Social media has its fair share of accidental horror stories, but now an eerie Highland Halloween tale is set to find a whole new audience thanks to an Instagram story of its own.
Scotland’s ancient folklore has been given new life in time for Halloween – with the creation of a social media horror story fit for all the family.
Loch Ness by Jacobite has teamed up with an award-winning Scottish author to bring local legends to new audiences on Instagram.
Kirsty Logan’s exclusive take on the eerie tales aims to inspire potential day-trippers and holiday makers to discover more folklore in person.
To coincide with Halloween, Kirsty’s take on the tale of The Two Witches will go live as a book on Jacobite’s Instagram Stories with an audiobook being published on Jacobite’s website from 31 October.
The Glasgow-based writer has recently published her fifth book, Things We Say in the Dark, a collection of feminist literary horror stories and frequently takes inspiration from Scottish folktales for her work.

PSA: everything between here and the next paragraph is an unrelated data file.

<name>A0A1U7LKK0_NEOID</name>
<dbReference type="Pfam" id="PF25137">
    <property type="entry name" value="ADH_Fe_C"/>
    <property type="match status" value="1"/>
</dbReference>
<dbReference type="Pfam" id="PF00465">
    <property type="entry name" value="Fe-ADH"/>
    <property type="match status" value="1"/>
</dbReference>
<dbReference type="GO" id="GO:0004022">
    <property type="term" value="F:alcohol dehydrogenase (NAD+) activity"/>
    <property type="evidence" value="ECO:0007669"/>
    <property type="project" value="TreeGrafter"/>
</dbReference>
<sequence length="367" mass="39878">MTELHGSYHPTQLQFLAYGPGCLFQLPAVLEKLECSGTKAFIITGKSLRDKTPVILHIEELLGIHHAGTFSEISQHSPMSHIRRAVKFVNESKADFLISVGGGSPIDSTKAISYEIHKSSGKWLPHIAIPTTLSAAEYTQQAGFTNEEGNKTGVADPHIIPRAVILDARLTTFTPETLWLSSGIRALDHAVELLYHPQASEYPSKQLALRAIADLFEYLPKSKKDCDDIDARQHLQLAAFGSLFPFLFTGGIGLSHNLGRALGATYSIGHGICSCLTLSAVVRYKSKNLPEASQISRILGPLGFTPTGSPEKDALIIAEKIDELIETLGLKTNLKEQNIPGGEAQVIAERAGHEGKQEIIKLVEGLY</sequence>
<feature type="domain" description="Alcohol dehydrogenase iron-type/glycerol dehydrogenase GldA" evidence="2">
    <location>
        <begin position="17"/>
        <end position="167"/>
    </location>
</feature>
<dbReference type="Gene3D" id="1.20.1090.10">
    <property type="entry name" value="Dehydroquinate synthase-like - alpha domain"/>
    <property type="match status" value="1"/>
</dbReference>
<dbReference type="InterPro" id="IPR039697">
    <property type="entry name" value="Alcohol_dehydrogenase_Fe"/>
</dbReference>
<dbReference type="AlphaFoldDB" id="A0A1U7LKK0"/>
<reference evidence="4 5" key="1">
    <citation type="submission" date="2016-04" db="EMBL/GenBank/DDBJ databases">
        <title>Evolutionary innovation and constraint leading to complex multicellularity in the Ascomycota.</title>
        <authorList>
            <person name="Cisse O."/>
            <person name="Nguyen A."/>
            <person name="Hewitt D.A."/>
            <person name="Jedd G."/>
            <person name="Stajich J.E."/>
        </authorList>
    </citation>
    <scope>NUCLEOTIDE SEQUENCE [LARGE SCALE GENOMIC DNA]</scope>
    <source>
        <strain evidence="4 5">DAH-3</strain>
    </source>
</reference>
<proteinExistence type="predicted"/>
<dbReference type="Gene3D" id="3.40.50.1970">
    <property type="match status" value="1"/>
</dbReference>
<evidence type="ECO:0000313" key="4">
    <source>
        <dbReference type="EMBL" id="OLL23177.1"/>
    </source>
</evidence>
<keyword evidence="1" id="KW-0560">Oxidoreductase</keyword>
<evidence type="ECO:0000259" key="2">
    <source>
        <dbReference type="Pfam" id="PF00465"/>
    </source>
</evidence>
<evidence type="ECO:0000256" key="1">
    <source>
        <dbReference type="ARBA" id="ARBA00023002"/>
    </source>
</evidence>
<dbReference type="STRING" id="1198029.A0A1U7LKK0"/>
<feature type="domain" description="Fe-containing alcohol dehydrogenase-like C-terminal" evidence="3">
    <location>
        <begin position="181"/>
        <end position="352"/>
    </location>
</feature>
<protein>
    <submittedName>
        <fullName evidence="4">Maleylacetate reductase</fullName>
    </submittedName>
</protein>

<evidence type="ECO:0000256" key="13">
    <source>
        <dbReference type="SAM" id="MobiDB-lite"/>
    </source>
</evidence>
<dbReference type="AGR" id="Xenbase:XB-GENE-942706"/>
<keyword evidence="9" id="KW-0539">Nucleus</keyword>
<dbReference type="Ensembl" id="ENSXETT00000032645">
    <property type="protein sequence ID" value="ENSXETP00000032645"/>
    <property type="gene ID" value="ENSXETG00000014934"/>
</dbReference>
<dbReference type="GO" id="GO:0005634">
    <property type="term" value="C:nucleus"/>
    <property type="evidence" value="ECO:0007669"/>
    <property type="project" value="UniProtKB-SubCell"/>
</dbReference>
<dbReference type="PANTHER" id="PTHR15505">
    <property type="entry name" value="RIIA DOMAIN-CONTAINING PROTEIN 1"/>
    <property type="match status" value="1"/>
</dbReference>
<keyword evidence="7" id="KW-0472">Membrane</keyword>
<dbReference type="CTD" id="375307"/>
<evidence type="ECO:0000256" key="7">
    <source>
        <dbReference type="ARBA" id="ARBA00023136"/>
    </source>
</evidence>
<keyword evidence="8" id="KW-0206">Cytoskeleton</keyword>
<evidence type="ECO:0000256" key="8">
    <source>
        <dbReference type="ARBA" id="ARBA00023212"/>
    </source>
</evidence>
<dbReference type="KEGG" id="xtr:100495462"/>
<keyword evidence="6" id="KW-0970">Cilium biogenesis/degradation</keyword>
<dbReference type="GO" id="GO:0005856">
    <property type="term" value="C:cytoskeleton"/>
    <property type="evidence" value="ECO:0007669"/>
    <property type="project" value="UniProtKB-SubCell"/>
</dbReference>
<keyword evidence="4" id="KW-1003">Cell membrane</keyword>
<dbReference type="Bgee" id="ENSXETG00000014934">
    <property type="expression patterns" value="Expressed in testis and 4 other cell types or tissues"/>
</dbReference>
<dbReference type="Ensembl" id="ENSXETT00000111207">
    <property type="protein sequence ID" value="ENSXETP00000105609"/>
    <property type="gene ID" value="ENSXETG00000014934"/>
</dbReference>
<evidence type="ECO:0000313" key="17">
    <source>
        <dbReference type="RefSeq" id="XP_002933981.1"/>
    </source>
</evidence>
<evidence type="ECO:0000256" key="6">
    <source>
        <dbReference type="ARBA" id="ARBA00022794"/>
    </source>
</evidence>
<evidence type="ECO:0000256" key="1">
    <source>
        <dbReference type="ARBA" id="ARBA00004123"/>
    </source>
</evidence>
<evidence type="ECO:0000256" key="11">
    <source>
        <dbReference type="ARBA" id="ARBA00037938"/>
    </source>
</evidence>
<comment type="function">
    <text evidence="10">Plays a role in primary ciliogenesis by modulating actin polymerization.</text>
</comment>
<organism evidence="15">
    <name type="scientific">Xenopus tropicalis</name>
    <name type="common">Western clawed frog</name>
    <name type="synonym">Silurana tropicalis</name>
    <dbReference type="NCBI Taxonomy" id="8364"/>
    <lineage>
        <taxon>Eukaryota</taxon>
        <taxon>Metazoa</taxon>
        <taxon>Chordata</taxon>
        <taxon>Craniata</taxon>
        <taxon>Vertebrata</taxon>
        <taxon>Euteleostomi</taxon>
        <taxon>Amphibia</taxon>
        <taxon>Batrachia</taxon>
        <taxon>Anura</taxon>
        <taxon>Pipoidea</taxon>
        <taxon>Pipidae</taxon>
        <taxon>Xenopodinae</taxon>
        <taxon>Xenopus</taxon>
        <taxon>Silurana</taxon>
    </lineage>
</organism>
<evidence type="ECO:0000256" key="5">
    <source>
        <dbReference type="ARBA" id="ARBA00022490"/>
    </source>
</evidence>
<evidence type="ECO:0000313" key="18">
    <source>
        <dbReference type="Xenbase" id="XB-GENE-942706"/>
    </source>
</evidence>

Kirsty said: ‘I grew up on Scottish folktales, and I’m also a child of the internet – so it was a real treat to be able to combine these experiences to create something new. Scottish folklore is crammed full of strange and beautiful stories, and they’re a constant inspiration to me.’
Freda Newton, managing director of Loch Ness by Jacobite, said: ‘The majority of people who come aboard our boats are of course hoping to catch a glimpse of the elusive Nessie but aside from the beautiful scenery, it’s often the lesser known histories and folktales told by our guides which have the greatest impact on our guests.
‘People are increasingly using Instagram to source ideas for their next holiday, so we wanted to find a way of bringing more of the magic of Loch Ness to them. Kirsty Logan has breathed new life into a tale which few people outside Inverness will be familiar with and has created something which will undoubtedly capture the imagination of those who read it, whether they’re planning a trip to Loch Ness, are interested in Scottish culture or just enjoy a good story.’